A federal judge has dismissed the claims of a high school football player, who alleged that he was wrongfully expelled from the school after he attacked his coach during a game.
Specifically, Joshua Davis, a senior at Wicksburg High School, had argued that the attack of his coach was related to a concussion he had suffered earlier in the night during the game.
The incident took place on September 16, 2005. At some point in the first half of the game, Davis suffered a head injury that may have resulted in temporary loss of consciousness. However, Davis continued to play.
Early in the third quarter, the WHS coaches decided Davis was not playing well and took him out of the game. Coach Brad Smith explained to Davis why he had been removed from the game. Afterwards, when the WHS offense retook the field, Davis tried to join them, but the coaches made him return to the sidelines.
As he was returning to the sideline, Davis hit Coach Smith with his shoulder pad as he walked by. Smith grabbed Davis and told him that hitting a coach would not be tolerated. According to witnesses, Davis went “ballistic” and started flailing his arms and yelling. The Board also claims that Coach Clay Carter attempted to break up the confrontation and calm Davis down. But when he approached Davis, the plaintiff swung his fist and hit Coach Carter in the left eye, knocking his hat and eyeglasses off his head. Davis also reportedly threw his helmet at Coach Smith. The coaches then called for police and Davis was escorted off the field.
On September 19, 2005, Davis saw Dr. Jeffrey Tamburin, who informed him that he might have suffered a concussion during the football game, and that it was possible his “erratic behavior” was caused by the concussion.
Nevertheless, the Houston County Board of Education conducted a disciplinary hearing regarding Davis and his behavior at the football game. The principal and superintendant both recommended he be expelled. Greg Davis, the father of Joshua Davis, filed a claim on October 20, 2006, arguing that the Board’s expulsion of his son violated his right to equal protection.
The Board then moved for summary judgment.
In considering the motion, the court examined whether the plaintiff established a prima facie case of a violation of the equal protection clause of the Fourteenth Amendment.
The court noted that the “Equal Protection Clause requires government entities to treat similarly situated people alike. Equal protection claims are not limited to individuals discriminated against based on their membership in a vulnerable class. Rather, it protects any individual’s right to be free from intentional discrimination at the hands of government officials. Campbell v. Rainbow City, 434 F.3d 1306, 1313-14 (11th Cir. 2006). Because there is nothing before this Court to inform it of what race any of the individuals involved in this case are, this Court must, by necessity, analyze Plaintiff’s claim as a ‘class of one’ claim.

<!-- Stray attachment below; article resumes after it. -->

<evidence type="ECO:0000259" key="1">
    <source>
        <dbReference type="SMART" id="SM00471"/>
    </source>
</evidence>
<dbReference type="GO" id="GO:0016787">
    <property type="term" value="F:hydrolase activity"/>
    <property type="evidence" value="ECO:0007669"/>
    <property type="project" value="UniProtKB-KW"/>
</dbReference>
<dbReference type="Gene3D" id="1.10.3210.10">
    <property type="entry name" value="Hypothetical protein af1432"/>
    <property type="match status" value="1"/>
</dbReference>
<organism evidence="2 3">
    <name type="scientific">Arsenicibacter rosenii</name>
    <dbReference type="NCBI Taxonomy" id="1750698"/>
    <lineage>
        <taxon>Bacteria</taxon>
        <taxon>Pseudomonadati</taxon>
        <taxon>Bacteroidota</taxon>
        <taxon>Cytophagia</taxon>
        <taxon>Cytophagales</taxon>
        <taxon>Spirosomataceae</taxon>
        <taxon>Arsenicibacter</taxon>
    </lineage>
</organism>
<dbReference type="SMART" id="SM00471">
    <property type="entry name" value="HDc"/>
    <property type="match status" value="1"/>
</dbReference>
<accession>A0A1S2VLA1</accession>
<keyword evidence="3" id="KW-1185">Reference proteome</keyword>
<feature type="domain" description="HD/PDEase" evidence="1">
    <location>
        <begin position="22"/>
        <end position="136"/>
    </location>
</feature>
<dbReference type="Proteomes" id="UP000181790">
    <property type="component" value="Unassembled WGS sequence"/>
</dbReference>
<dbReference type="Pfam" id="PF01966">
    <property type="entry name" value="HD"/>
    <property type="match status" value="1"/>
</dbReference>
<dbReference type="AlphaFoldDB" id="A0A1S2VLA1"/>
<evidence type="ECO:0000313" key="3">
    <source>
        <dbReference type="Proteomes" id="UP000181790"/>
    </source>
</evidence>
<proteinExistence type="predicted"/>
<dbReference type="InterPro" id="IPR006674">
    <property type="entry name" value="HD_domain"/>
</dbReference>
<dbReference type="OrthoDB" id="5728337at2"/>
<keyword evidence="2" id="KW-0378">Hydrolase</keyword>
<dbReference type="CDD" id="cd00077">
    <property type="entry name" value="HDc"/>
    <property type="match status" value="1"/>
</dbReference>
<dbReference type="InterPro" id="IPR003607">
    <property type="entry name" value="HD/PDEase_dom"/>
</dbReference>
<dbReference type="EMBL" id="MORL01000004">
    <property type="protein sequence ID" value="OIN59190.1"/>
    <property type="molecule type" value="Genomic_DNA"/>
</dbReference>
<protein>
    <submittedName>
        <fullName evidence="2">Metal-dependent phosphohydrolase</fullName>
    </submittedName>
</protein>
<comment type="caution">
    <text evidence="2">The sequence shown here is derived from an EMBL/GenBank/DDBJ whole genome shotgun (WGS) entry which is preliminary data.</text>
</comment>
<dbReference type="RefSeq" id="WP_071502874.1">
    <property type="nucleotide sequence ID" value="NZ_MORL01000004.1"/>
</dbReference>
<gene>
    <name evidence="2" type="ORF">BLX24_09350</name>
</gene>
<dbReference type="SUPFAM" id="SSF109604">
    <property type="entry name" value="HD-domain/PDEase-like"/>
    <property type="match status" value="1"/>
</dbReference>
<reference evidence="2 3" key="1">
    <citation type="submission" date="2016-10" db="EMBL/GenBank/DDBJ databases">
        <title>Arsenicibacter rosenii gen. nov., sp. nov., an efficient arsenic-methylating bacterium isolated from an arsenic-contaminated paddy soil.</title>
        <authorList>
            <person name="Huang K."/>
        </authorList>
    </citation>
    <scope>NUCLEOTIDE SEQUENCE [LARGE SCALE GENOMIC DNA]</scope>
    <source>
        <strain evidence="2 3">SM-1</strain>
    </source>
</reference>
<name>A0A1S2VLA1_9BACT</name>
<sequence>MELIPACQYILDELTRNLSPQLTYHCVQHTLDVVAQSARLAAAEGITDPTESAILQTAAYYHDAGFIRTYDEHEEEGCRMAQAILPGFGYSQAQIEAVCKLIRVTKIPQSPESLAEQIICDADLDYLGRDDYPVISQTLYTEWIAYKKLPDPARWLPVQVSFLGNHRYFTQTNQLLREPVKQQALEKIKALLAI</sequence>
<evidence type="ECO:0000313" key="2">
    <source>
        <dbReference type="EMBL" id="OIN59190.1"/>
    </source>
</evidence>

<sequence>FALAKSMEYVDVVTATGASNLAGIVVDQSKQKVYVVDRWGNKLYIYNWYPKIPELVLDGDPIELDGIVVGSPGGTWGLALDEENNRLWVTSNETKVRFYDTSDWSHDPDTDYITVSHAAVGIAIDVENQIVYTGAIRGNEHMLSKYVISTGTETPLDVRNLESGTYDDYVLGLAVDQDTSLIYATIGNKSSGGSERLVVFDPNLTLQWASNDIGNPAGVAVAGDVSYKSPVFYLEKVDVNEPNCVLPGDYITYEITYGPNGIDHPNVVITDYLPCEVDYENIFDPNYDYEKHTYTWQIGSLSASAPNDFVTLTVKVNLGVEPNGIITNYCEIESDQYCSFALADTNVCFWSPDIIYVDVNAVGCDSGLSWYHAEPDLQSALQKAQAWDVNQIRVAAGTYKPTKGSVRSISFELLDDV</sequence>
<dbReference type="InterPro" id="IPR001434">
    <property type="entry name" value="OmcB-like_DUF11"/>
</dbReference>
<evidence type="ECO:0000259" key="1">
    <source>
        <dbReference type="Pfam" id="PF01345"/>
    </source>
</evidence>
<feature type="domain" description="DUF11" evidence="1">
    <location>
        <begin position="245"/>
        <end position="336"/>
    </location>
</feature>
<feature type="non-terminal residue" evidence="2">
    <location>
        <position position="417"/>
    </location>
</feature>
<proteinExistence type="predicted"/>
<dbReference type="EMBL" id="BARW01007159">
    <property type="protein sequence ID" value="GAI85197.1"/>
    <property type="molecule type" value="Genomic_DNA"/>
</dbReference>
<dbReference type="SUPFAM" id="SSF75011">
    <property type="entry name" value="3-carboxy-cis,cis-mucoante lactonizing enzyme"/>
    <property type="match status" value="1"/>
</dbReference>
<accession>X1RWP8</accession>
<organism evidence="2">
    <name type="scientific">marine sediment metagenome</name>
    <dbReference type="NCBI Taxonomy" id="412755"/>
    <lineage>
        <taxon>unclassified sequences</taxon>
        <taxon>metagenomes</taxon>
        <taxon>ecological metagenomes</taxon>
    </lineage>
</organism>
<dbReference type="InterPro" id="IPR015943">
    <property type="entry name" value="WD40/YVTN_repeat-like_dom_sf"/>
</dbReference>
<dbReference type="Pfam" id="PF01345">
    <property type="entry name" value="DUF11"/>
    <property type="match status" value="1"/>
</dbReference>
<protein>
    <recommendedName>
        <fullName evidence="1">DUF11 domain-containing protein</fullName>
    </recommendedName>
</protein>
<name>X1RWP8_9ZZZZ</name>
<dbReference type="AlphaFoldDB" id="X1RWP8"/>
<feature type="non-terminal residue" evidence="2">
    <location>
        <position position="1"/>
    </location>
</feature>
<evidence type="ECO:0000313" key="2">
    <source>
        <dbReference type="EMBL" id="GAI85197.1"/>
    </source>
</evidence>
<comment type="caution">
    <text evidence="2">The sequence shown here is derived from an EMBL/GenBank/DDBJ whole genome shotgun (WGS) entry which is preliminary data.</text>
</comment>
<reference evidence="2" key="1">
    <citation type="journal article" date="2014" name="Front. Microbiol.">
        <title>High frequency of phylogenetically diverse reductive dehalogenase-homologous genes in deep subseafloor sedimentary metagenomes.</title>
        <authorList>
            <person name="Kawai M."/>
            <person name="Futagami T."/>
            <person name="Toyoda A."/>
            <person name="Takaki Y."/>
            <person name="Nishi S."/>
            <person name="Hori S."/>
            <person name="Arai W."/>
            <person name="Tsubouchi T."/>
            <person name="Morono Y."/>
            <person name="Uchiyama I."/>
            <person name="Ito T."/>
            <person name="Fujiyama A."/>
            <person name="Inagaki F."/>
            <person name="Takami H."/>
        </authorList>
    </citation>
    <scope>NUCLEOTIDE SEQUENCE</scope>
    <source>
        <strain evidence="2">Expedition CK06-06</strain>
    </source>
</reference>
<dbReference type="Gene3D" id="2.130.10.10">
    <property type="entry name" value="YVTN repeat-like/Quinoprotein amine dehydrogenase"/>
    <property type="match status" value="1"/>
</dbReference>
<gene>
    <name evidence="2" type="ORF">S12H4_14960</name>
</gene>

“The Supreme Court has recognized the equal protection clause is implicated in ‘class of one’ claims ‘where the plaintiff alleges that he has been intentionally treated differently from others similarly situated and that there is no rational basis for the difference in treatment.’ Village of Willowbrook v. Olech, 528 U.S. 562, 564, 120 S. Ct. 1073, 145 L. Ed. 2d 1060 (2000) (per curiam). The Board argues that Plaintiff has failed to show any similarly situated student treated differently than Joshua Davis.”
To this point, the court noted that the plaintiff offered two other individuals that he claims are similarly situated, but were not expelled. The first comparator, L.H., was a WHS student who kicked the school custodian in the buttocks. “The Board presented evidence that L.H. and the custodian had established a relationship of ‘horseplay’ with each other, which L.H. took ‘too far’ when he kicked Sanders.
“The Court does not believe that L.H. is similarly situated to Davis. This is because the Board has presented evidence that the difference in punishment is due to individualized circumstances of the two cases. Davis was found to have struck two school officials whereas L.H. only struck one. Moreover, Davis hit Coach Carter in the face in the course of a confrontation between Davis and the coaches, whereas L.H. kicked Sanders in the buttocks in the course of horseplay. These facts are enough to prevent Davis from being considered similarly situated to this student.”
The second comparator offered by the plaintiff is C.L. who, was a sixth grade student at WHS. “Officials received a report that C.L. had locked another student inside a bus. When an official confronted C.L. about this he walked away from her. The official told C.L. to stop, then caught up with him and placed her hand on his shoulder. At this point, C.L. turned around, put his hands in the air and called the official a profanity. Ultimately, C.L. was disciplined by corporal punishment.
“The Court finds that C.L. is not a similarly situated student to Davis. Importantly, the mere fact that C.L. was a sixth grader at the time of the incident is by itself sufficient to make the two incidents substantially different. See Hammock ex rel. Hammock v. Keys, 93 F. Supp. 2d 1222, 1232 (S.D. Ala. 2000). Moreover, the Board has presented evidence in the form of sworn affidavits that C.L. never struck any school official, and the plaintiff has provided no evidence to the contrary. Accordingly, C.L. is not similarly situated to Davis and can not be used to establish a prima facie case of a violation of equal protection.”
Greg Davis v. Houston County, Alabama, Board Of Education; M.D. Ala.; CASE NO. 1:06-cv-953-MEF (WO), 2008 U.S. Dist. LEXIS 10767; 2/13/08
Attorneys of Record: (for plaintiff) Malcolm Rance Newman, LEAD ATTORNEY, Malcolm R. Newman, Attorney at Law, PC, Dothan, AL. (for defendant) James Kevin Walding, LEAD ATTORNEY, Jere C. Segrest, LEAD ATTORNEY, Hardwick, Hause, Segrest & Walding, Dothan, AL.